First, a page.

Prompted by a question I was asked earlier today, I just wanted to take the time to explore my view on acquiring new customers during the coronavirus pandemic, and advice to other teachers who wish to do so to help keep themselves financially solvent. This post is largely from the viewpoint guitar teaching as an individual, and is geared towards other teachers in the same position.

My simple advice to anyone in this situation is – don’t put short term finance in the way of long term customer relationships (unless this is agreed with your customer).

My meaning behind this statement is born from the panic that can be brought on by loosing our work and our purpose; if we aren’t calm and skillful in the way we think about the short term situation we find ourselves in, it is very easy to loose grip on our long term focus. It is due to this fact that I have been turning work down during a time that it may seem logical to accept more work. The reason for this is due to a Buddhist mantra…

This too shall pass’.

The idea behind the mantra is to realise that all things – good and bad – eventually come to an end. When anything ceases to be, there is a period of adaptation that leads to the next phase in our lives, the next journey. Nothing is permanent.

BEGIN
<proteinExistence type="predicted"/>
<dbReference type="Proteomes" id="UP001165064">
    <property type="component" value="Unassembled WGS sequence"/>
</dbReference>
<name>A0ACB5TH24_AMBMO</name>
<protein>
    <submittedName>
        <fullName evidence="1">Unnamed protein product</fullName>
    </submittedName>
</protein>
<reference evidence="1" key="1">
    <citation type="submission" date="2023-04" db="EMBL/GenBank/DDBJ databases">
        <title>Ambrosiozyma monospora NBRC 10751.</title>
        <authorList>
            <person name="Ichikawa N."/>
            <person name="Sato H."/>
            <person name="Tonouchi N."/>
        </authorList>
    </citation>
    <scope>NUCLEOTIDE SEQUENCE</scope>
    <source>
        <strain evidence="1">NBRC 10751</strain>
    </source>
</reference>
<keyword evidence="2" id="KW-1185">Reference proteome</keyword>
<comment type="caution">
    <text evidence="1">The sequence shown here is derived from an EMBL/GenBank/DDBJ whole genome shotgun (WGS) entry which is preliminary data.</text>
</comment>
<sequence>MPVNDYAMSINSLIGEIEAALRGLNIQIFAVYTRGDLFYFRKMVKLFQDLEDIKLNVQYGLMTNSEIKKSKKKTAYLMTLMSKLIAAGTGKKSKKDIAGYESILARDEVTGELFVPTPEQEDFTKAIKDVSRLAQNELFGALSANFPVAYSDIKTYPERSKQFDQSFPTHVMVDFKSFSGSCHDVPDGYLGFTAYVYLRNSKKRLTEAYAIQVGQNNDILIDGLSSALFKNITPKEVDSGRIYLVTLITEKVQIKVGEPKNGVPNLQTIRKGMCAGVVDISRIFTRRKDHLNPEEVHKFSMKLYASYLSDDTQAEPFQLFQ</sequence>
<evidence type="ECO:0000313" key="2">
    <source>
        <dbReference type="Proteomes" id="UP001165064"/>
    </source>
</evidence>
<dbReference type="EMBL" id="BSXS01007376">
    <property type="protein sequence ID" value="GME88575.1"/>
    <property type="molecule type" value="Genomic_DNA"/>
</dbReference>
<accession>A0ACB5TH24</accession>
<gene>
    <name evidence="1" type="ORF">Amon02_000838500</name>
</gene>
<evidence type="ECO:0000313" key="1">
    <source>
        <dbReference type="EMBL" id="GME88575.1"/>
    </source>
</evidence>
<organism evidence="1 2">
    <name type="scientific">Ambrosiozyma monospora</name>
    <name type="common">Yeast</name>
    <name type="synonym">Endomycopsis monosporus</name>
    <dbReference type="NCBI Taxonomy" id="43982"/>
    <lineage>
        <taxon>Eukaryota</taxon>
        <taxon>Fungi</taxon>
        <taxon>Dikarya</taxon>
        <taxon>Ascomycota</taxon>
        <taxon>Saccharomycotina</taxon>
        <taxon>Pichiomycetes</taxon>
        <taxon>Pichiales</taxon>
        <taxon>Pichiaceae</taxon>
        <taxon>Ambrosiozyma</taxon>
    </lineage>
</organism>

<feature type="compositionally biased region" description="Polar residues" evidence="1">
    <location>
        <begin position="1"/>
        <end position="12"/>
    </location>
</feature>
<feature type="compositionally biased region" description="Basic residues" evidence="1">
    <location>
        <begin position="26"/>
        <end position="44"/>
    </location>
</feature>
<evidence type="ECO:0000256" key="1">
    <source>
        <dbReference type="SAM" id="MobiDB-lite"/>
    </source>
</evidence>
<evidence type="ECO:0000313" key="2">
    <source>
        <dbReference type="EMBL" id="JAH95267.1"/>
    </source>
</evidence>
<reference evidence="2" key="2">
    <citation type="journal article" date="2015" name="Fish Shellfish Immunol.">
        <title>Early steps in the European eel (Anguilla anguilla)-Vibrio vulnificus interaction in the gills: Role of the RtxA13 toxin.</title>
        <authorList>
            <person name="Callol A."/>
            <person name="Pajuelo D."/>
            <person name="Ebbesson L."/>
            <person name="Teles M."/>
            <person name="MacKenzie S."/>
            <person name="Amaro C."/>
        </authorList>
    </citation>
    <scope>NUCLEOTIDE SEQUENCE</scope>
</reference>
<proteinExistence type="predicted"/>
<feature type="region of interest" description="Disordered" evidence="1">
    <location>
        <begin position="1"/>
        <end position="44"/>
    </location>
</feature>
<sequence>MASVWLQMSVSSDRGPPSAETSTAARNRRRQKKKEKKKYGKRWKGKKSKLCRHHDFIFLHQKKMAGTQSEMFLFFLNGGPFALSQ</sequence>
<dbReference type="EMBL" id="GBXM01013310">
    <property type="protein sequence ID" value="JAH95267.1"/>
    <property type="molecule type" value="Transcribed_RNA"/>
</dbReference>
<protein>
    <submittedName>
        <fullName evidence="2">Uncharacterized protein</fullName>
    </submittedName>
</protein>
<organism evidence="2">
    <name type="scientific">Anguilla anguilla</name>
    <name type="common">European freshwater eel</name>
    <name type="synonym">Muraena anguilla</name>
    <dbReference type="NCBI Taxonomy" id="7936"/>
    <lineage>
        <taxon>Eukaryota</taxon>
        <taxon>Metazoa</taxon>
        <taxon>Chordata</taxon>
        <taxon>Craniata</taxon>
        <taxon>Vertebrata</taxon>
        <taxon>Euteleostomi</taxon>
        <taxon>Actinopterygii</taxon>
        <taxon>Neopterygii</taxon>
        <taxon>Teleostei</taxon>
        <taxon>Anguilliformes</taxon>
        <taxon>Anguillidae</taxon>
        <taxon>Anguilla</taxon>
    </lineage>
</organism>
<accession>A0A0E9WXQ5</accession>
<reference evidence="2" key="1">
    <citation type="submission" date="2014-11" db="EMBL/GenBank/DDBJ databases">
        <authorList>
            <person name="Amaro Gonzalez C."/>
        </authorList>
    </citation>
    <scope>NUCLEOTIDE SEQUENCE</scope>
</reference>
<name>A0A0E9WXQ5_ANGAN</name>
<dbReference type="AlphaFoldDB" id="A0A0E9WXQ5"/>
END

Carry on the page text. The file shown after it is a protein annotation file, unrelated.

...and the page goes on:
The lockdown we currently face and the financial challenges we may also face – especially if, like me, you are largely self employed – by this very same mantra won’t last forever. At some point, we will return to a no doubt modified version of ‘normality’, as will everyone around us. I made a realisation very early on that when this ‘normality’ resumes, I may not have the capacity to keep potential ‘new starters’ in my schedule if I panic and enrol people into my school without consideration. I didn’t, and don’t, want to find myself turning people away once I continue engaging in my contracted teaching work after this pandemic is through. I value quality, long term relationships far too much. Plus, what could we communicate to our people if this were the action we took?

If there is one thing about the coronavirus pandemic that I see on a daily basis via the media, it is the generosity, the selflessness and the altruism of others, at their risk and expense. This is especially true of our key workers in our supermarkets, our NHS and other emergency and utility services. This has been said a million times I’m sure, but we are all in this together. Let’s remain together.

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